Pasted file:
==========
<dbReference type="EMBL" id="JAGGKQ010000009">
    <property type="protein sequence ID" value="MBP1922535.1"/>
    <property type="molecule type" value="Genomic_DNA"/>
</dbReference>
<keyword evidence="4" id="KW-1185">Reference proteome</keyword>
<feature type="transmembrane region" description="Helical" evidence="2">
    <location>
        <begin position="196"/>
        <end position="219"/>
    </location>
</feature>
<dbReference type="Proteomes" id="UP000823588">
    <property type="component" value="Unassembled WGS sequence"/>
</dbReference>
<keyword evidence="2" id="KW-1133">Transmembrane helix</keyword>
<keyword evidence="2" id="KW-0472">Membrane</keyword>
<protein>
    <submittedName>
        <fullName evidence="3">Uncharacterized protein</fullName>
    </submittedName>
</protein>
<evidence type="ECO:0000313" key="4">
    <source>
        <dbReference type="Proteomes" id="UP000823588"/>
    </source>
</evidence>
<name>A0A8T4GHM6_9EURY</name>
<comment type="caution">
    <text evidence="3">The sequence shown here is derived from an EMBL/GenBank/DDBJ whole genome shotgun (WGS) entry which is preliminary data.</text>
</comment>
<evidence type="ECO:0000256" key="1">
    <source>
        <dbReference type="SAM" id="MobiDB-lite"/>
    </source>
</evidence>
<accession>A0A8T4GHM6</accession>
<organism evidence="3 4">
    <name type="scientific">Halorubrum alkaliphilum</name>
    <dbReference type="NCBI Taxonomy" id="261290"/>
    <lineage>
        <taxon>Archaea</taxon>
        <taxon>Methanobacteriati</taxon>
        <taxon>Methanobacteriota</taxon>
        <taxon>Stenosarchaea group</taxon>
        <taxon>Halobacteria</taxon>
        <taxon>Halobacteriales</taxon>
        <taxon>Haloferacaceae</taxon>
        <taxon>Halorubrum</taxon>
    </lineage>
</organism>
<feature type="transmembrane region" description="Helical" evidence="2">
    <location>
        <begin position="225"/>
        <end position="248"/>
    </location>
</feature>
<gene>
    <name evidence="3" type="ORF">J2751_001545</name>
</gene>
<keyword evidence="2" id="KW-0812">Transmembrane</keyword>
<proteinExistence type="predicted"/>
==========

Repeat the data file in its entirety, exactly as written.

<dbReference type="EMBL" id="JAGGKQ010000009">
    <property type="protein sequence ID" value="MBP1922535.1"/>
    <property type="molecule type" value="Genomic_DNA"/>
</dbReference>
<keyword evidence="4" id="KW-1185">Reference proteome</keyword>
<feature type="transmembrane region" description="Helical" evidence="2">
    <location>
        <begin position="196"/>
        <end position="219"/>
    </location>
</feature>
<dbReference type="Proteomes" id="UP000823588">
    <property type="component" value="Unassembled WGS sequence"/>
</dbReference>
<keyword evidence="2" id="KW-1133">Transmembrane helix</keyword>
<keyword evidence="2" id="KW-0472">Membrane</keyword>
<protein>
    <submittedName>
        <fullName evidence="3">Uncharacterized protein</fullName>
    </submittedName>
</protein>
<evidence type="ECO:0000313" key="4">
    <source>
        <dbReference type="Proteomes" id="UP000823588"/>
    </source>
</evidence>
<name>A0A8T4GHM6_9EURY</name>
<comment type="caution">
    <text evidence="3">The sequence shown here is derived from an EMBL/GenBank/DDBJ whole genome shotgun (WGS) entry which is preliminary data.</text>
</comment>
<evidence type="ECO:0000256" key="1">
    <source>
        <dbReference type="SAM" id="MobiDB-lite"/>
    </source>
</evidence>
<accession>A0A8T4GHM6</accession>
<organism evidence="3 4">
    <name type="scientific">Halorubrum alkaliphilum</name>
    <dbReference type="NCBI Taxonomy" id="261290"/>
    <lineage>
        <taxon>Archaea</taxon>
        <taxon>Methanobacteriati</taxon>
        <taxon>Methanobacteriota</taxon>
        <taxon>Stenosarchaea group</taxon>
        <taxon>Halobacteria</taxon>
        <taxon>Halobacteriales</taxon>
        <taxon>Haloferacaceae</taxon>
        <taxon>Halorubrum</taxon>
    </lineage>
</organism>
<feature type="transmembrane region" description="Helical" evidence="2">
    <location>
        <begin position="225"/>
        <end position="248"/>
    </location>
</feature>
<gene>
    <name evidence="3" type="ORF">J2751_001545</name>
</gene>
<keyword evidence="2" id="KW-0812">Transmembrane</keyword>
<proteinExistence type="predicted"/>